Airblaster Freedom and Ninja Suit Review: Like Pajamas for the Slopes
The last time and place you want to hear someone compliment your ski apparel is when you are in the bathroom, fiddling with the butt zip. As I started to examine the zippers in my general crotchal area, I heard someone exclaim, “Sweet onesie!”
I looked around and saw another woman giving me a thumbs up. I should’ve gone into a stall first. But such is the attention-grabbing nature of Airblaster.
Airblaster was founded in 2003 by pro snowboarder Travis Parker, with pals Jesse Grandoski and Paul Miller. As you might have been able to tell from the name (a slang word for “fart”), they decided that the sport of snowboarding was getting too serious. Airblaster’s wildly eye-catching “Original Fun Product” is designed to be visually striking and easy to use.
The company’s onesies are also affordable. The Freedom suit is a mere $ 350, and the classic Ninja is $ 110. That’s as much as a ski jacket and thermal top cost, without pants. If you’re just getting into the sport and don’t want to spend years accumulating gifts, hand-me-downs and sale items, the Freedom suit is the way to go.
One and Done
The recent return of the ski onesie is a matter of heated debate. Some argue that ski and snowboard design has necessarily evolved since the ‘70s. Wearing a onesie is awkward and inconvenient. You can’t quickly throw it on to put chains on your tires while driving. You can’t pull the top off to chill out while eating lunch in the lodge. If you shred the butt out, you can’t replace just the pants. The drawbacks seem self-evident.
Layering is difficult, which is annoying because the Freedom suit isn’t insulated (Airblaster does make an insulated version and a Beast suit with more waterproofing and insulation). On a 30-degree day, the classic Ninja suit didn’t provide nearly enough warmth. I refused to put on more layers because even though both the Freedom suit and the Ninja suit have 350-degree butt zips, it’s still pretty difficult to go to the bathroom. The onslope Port-a-Potties were wet and slippery enough as it is, and I didn’t trust myself to maneuver around any extra items of clothing without falling in.
Speaking of butt zips: Airblaster’s waterproof fabric is a proprietary three-layer blend called Eco Vortex that is made from 38% post-consumer recycled material. The suit is also fully seam-sealed. However, the waterproofing is only rated at 15K. That rating seems pretty great—you can stack a one by one-inch square of water up to 15,000 millimeters tall before water starts leaking in—and it might work in places like drier snow, like Colorado or Idaho. But in heavy, wet Cascadian snow, it isn’t nearly waterproof enough. By lunch, I had a wet butt.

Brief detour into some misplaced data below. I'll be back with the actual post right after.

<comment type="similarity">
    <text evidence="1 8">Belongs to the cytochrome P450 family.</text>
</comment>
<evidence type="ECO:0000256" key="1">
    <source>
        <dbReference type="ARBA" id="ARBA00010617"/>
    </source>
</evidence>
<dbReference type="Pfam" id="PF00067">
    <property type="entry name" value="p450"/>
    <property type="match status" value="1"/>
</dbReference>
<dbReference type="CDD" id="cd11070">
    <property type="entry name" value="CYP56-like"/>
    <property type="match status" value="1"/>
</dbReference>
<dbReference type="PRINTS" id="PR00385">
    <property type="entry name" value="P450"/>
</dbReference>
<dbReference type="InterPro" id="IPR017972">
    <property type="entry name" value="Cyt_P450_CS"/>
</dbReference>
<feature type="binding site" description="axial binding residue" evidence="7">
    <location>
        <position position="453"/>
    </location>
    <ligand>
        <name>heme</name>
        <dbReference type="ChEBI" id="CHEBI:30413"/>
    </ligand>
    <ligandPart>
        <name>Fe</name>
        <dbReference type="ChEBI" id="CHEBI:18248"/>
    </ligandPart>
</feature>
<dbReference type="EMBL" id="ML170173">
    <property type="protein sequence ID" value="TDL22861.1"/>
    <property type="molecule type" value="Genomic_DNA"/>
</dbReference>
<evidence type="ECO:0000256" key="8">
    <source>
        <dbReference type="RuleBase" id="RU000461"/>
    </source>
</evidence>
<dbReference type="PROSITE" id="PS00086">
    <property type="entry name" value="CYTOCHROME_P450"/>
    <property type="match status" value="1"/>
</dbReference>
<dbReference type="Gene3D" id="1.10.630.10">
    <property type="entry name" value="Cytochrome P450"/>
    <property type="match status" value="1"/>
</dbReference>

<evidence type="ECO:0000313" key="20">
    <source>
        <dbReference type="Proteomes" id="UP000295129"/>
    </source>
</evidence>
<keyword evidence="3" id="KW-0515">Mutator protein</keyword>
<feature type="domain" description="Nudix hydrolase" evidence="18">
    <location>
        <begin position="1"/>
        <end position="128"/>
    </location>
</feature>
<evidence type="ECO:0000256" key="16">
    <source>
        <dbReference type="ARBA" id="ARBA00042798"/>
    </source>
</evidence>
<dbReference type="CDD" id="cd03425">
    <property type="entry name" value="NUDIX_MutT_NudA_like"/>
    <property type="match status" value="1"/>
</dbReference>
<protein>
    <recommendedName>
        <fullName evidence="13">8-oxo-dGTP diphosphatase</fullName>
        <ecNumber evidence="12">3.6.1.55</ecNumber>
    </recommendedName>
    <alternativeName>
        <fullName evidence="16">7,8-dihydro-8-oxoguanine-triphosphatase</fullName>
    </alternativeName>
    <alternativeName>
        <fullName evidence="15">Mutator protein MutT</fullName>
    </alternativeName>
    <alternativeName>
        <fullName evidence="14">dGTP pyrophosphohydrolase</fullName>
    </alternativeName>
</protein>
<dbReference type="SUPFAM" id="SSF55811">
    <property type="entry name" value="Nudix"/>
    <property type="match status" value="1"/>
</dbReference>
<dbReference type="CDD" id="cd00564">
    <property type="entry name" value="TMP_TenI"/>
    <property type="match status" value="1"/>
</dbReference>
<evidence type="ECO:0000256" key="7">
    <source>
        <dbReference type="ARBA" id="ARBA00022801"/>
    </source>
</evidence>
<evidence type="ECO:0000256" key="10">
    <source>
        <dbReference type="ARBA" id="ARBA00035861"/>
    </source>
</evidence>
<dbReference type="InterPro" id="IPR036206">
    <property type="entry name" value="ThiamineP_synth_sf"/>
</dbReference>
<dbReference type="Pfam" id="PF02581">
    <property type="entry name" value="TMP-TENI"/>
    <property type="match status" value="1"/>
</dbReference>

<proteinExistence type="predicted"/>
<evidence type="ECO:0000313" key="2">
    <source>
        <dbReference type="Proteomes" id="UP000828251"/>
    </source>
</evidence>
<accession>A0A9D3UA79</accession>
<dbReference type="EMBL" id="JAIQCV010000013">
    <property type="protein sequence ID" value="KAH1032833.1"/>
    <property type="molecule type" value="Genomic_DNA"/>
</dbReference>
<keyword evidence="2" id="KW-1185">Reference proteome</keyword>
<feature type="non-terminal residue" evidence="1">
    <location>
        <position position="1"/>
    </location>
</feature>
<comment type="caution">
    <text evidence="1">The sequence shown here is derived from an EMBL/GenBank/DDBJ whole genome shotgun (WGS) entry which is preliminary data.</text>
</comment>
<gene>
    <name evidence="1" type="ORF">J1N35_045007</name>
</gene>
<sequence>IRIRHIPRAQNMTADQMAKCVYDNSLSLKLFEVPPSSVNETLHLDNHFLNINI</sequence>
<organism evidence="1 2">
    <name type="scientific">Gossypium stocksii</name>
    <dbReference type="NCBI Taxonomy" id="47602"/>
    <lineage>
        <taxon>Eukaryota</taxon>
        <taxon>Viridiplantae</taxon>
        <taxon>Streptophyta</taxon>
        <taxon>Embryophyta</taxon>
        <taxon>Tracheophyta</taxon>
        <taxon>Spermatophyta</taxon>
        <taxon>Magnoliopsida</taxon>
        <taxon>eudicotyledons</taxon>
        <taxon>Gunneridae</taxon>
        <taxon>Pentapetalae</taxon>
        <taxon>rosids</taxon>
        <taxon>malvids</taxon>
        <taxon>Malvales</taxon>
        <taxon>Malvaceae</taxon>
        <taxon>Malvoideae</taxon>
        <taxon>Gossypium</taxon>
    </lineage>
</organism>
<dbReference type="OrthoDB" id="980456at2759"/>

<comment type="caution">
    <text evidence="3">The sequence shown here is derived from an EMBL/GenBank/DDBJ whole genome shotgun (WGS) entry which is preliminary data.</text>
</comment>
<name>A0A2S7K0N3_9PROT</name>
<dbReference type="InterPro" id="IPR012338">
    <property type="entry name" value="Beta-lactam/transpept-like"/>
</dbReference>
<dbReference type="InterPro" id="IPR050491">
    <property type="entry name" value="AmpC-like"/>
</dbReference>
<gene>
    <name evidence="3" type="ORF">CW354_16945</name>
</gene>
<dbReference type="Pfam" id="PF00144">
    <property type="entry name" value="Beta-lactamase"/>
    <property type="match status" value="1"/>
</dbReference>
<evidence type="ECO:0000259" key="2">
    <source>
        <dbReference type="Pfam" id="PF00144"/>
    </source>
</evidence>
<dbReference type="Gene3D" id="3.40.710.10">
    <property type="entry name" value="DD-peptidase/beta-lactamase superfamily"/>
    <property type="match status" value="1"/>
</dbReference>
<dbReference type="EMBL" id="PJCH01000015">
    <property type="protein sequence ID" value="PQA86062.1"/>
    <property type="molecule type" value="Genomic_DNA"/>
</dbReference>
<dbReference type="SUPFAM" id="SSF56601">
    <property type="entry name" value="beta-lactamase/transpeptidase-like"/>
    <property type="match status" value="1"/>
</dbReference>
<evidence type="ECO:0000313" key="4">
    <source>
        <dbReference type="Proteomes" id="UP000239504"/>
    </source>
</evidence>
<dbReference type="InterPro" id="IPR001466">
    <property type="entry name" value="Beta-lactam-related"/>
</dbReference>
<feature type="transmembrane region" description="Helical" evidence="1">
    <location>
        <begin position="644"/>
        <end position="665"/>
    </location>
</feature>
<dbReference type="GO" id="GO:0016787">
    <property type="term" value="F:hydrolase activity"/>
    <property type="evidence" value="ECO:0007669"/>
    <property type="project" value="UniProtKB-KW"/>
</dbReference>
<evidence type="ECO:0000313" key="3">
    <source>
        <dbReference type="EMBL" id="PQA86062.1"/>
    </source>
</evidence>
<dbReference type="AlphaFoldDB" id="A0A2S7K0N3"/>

Finally, the hood wasn’t quite big enough for my helmet. It fit, but not with enough room for me to turn my head easily. Who doesn’t wear a helmet? Does your mother know? Go put on a helmet right now.
Fun in the One
But there are certain advantages to having a onesie. They are just so. Much. Fun. Especially if you are a gregarious, outgoing personality. Even in the tasteful, subdued storm blue of the suit I tested, I could not go fifteen feet without someone giving me a high-five, or screaming “Onesie!” from the other side of the taco shack. There’s just something about a onesie that makes everyone want to bop you on the shoulder and call you “bro,” even if you’re female.
The Ninja suit is even better. Airblaster does many special editions with snowboarders (this year’s is with pro snowboarder Corey Smith). Both the hooded and the unhooded versions come in a variety of colorful prints and patterns.
Your usage isn’t limited to snow sports, either. You could buy your friends matching suits and wear them all out while camping! You could wear them as Halloween costumes! For someone who has no reservations about prancing around in full-body stretch polyester-Lycra blend, the possibilities are endless. And the women’s-specific cut even includes a ponytail pass-through hole in the hood.
For snowboarders, onesies are great for powder days and in the park. You have to sit down in the snow to clip into your snowboard, and snow always gets in between your jacket and your pants. I didn’t realize how annoying it was to constantly bat snow out of the back of my jacket until I didn’t have to do it anymore. With a onesie on, you can flop around like a fish in a bucket and not worry about getting snow inside your pants.
The women’s-specific fit was trim, but freeing. Airblaster claims that the suit is designed to be roomy, so you can still backflip in it. I can’t do that. However, I did ride through the park to execute my signature move, which I call “The Dipsy Doodle.” I can report that the onesie is indeed loose enough to pop off the top of the smallest jumps while shrieking at the top of your lungs.
It’s hard to recommend buying a onesie. You’ll still need to bring an extra jacket on ski trips for scraping ice off your windshield, and going out to eat. I definitely would not buy the classic Ninja or Freedom suit. After five hours in Pacific Northwestern snow, I was pretty wet and cold.
But recommend it I must. It’s just…so much fun. I would shell out an extra hundred bucks or so for the insulated, 30K-rated Beast suit for warmth and waterproofing, and I should also probably own a printed merino wool Ninja suit for everyday shenanigans. In fact, I should probably be wearing it right now. You’ll never know how oddly constricting twosie life can be, until you try the alternative. Just be prepared for all the attention coming your way. You might want to practice a few warm-up high fives before you get in the lift line.